So you and your girlfriends are heading out to the races for a day out. So how do you get the most out of your day? What should you wear? Here is your essential fashion guide to getting the most out of your day.
What to wear
Dressing for the races is unlike dressing for any other event. It's a time to unleash your inner princess if you want to look your best among the fashionistas on course. Here are a couple of simple rules you should follow.
1. Dress for daytime
Ladies, if you would wear it to a nightclub, chances are it's not suitable for the race course.
Think well-cut dresses that fall to the knee or just below along with contemporary takes on the classic suit. Many designers are incorporating modern touches in their suiting now, such as ribbons instead of buttons on the jacket and frayed edges rather than a straight seam. Try Trelise Cooper or Table Eight if you are looking for inspiration. Both David Jones and Myer also stock a selection of contemporary race wear from major designers.
The best way to go when choosing a dress is with a style that suits you rather than something trendy. Nothing says fashion victim quite like a lady wearing something trendy that isn't right for her figure.
If you are wearing a dress, remember to take a jacket, shawl, bolero, cardigan or something else to cover up with if the weather turns cool. Chances are you'll be outside for most of the day and you don't want to be caught shivering in your dress if the wind picks up or it rains.
2. Dress for the season
In terms of colour, Spring is the time to embrace bright tones and prints (although traditional black and white is always in fashion no matter what the season). In Autumn colour is more subdued - think chocolate browns and neutrals.
Shoes are another area to consider when thinking about seasonal dressing - sandals in Spring and Summer and pumps or other close toed shoes with stockings in Autumn and Winter.
Suits are more prevalent (and practical) in the cooler months, while a flirty dress is the way to go at the warmer times of year.
3. No bare heads
Full stop. If you are going out to the races you must must must wear a head piece of some kind. There is an amazing choice of hats, fascinators and other headwear available now. Everyone from Target to top milliners stocks a wide variety of head pieces to choose from so there is no excuse for not picking one up before your day out.
If you are not keen on wearing a hat, or lack confidence in wearing a head piece, a simple fascinator with feathers can look amazing with the right outfit. Try a neat pony tail with a fascinator tucked in just above your hair tie until your confidence builds.
In general, you should select your outfit first and take it with you when trying to match a head piece to it.
And remember, if you can't find a hat or fascinator to match your outfit, you can always make it yourself using pieces available from Spotlight and Lincraft.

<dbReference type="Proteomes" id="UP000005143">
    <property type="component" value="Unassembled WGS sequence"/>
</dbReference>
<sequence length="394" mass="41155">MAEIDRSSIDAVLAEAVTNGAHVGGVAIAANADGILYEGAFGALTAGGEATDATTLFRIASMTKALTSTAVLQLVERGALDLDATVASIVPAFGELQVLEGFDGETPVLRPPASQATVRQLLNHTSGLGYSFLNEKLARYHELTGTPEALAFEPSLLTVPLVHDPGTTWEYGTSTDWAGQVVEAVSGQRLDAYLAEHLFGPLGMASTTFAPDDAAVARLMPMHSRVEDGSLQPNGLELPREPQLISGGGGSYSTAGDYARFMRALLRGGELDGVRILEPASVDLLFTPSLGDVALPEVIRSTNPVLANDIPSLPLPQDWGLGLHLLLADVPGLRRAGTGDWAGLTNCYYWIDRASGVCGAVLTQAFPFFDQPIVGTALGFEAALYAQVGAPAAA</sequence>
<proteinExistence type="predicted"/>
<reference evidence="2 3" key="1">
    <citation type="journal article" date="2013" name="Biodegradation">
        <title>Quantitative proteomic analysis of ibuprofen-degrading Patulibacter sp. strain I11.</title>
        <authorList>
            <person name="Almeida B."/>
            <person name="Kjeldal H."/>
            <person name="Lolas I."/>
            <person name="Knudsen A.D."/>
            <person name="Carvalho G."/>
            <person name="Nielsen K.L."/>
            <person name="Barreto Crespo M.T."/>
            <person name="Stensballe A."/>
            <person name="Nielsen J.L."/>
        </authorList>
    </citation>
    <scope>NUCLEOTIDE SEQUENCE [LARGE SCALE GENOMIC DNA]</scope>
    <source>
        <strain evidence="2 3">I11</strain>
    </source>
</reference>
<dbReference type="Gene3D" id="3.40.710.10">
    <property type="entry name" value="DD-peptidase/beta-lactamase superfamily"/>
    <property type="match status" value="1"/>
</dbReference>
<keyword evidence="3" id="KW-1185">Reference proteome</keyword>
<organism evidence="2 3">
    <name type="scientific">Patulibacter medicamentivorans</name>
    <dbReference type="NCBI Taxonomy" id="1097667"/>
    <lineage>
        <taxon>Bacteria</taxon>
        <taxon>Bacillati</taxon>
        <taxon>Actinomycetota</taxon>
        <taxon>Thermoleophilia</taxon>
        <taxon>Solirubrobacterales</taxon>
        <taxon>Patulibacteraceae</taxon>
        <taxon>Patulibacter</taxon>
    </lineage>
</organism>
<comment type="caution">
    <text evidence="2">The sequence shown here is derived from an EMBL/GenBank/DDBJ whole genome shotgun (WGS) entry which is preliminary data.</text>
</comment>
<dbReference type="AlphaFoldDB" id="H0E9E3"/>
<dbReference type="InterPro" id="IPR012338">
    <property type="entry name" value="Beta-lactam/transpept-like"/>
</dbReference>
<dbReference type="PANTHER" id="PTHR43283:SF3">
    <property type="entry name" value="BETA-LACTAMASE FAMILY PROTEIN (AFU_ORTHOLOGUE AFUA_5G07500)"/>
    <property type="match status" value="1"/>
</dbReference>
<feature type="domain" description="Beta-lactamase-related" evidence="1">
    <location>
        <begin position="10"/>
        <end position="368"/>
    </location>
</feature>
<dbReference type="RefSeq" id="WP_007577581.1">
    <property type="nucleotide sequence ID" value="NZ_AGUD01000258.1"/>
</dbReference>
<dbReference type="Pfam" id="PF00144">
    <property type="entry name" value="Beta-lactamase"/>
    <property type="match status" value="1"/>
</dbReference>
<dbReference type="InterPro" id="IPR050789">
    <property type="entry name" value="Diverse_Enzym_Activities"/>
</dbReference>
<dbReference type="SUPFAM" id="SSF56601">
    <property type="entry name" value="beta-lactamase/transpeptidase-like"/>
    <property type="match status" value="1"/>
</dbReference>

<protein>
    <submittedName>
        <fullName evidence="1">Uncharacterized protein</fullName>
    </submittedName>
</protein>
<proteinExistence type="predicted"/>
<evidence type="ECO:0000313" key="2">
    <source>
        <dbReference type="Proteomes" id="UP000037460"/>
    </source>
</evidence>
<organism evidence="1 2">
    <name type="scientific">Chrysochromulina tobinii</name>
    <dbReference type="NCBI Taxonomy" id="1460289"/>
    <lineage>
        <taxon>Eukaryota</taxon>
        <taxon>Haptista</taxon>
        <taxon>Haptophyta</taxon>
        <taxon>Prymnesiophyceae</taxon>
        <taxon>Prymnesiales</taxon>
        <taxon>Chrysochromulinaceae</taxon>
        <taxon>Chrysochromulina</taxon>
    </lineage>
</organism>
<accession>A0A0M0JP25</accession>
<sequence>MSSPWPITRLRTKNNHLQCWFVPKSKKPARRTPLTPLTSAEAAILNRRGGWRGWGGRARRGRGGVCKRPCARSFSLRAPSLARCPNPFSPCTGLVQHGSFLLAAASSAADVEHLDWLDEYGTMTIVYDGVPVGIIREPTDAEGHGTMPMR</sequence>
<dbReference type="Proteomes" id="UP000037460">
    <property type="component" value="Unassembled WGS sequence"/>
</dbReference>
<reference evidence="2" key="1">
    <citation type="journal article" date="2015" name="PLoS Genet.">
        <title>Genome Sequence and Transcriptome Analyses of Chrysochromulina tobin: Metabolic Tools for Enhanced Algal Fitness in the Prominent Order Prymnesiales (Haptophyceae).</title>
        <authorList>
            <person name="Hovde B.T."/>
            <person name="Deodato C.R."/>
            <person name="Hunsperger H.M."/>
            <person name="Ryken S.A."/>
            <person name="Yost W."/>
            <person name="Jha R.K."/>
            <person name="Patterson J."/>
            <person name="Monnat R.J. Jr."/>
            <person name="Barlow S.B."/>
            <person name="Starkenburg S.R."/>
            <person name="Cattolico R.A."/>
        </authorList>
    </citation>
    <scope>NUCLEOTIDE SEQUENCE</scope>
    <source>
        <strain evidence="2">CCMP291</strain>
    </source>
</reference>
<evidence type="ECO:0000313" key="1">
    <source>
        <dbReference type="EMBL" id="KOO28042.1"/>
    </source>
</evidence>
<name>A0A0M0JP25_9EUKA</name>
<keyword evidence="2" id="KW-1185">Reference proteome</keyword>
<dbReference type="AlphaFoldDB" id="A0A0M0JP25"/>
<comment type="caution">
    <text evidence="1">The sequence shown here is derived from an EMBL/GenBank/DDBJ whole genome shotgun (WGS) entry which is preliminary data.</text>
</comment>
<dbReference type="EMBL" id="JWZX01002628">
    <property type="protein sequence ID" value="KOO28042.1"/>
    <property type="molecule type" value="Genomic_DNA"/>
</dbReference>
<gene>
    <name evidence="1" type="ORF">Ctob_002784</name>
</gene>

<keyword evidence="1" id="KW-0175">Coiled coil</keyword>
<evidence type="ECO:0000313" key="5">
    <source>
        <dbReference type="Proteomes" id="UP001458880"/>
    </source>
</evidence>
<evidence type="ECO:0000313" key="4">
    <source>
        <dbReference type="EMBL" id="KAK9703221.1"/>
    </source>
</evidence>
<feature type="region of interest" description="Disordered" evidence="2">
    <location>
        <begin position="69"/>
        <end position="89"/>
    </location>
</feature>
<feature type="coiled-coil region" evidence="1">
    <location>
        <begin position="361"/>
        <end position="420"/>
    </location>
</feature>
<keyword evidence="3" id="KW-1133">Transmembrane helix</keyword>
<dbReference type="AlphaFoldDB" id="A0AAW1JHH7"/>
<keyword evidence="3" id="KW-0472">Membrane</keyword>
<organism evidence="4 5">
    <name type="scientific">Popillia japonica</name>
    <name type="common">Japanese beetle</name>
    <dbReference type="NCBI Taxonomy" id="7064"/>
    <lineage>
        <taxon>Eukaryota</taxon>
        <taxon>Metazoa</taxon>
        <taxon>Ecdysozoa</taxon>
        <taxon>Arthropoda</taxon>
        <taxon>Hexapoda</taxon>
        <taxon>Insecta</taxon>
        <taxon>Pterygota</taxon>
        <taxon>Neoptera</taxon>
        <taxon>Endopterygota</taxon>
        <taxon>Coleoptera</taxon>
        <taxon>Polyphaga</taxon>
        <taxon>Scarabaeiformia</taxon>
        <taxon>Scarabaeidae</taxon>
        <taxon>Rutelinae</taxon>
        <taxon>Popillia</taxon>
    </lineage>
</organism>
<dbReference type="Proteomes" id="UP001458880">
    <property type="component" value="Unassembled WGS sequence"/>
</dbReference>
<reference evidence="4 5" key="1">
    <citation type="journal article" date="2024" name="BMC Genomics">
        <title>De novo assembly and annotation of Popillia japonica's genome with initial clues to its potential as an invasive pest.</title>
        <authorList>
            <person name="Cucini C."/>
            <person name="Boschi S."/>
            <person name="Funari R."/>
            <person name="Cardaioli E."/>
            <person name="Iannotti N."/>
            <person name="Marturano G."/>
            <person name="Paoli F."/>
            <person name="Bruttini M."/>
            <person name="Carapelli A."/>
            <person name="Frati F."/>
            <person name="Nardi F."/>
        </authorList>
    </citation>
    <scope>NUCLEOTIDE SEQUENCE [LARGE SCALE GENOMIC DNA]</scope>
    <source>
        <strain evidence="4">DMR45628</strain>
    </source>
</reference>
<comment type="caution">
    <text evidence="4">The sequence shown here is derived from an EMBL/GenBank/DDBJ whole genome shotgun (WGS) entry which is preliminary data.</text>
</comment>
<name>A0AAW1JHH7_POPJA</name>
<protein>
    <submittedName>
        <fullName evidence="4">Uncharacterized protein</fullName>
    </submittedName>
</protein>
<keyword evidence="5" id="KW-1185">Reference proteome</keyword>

4. Match it up
It may sound old fashioned, but one of the most effective ways to look really well turned out at the races is to match your head piece with your bag and shoes.
Shoulder bags are a must as well, as it is difficult to look the part with your race book and binoculars if you need to hold on to your purse all day.
5. Pack the essentials
Your handbag should contain:
- no more money than you can afford to lose on the day (but enough so that you can enjoy a bet or two)
- lip gloss / lip stick
- wallet, keys etc
- phone (handy if you are separated from your friends)
- band aids (in case of a blister emergency)
- a small tube of siunscreen (sunburn ruins any look)
- a small umbrella if you can fit it in (especially if you are out in Melbourne)
- details of how you are going to get home - bus or train timetables or cab phone numbers
6. Shoes can be a killer
Wear the wrong pair of shoes to the races and I guarantee you will regret it for the rest of the week as you will be on your feet for several hours throughout the day. That doesn't mean that you can't wear heels - in fact heels are almost de rigeur at the races. It just means be sensible about your shoe selection.
Select a pair that you have already broken in, and that preferably have a slightly thicker heel. Sinking into the grass in your stilletos is not a glamorous way to spend the day, and it makes it very difficult to get around if you have to avoid all the grassed areas. Exiting the course at day's end carrying your shoes because your feet are too sore to wear them is another faux pas to be avoided.
Those in the know often take a second pair of heels with them and change halfway through the day to save their feet. If you have a bag large enough to do this, I highly recommend it!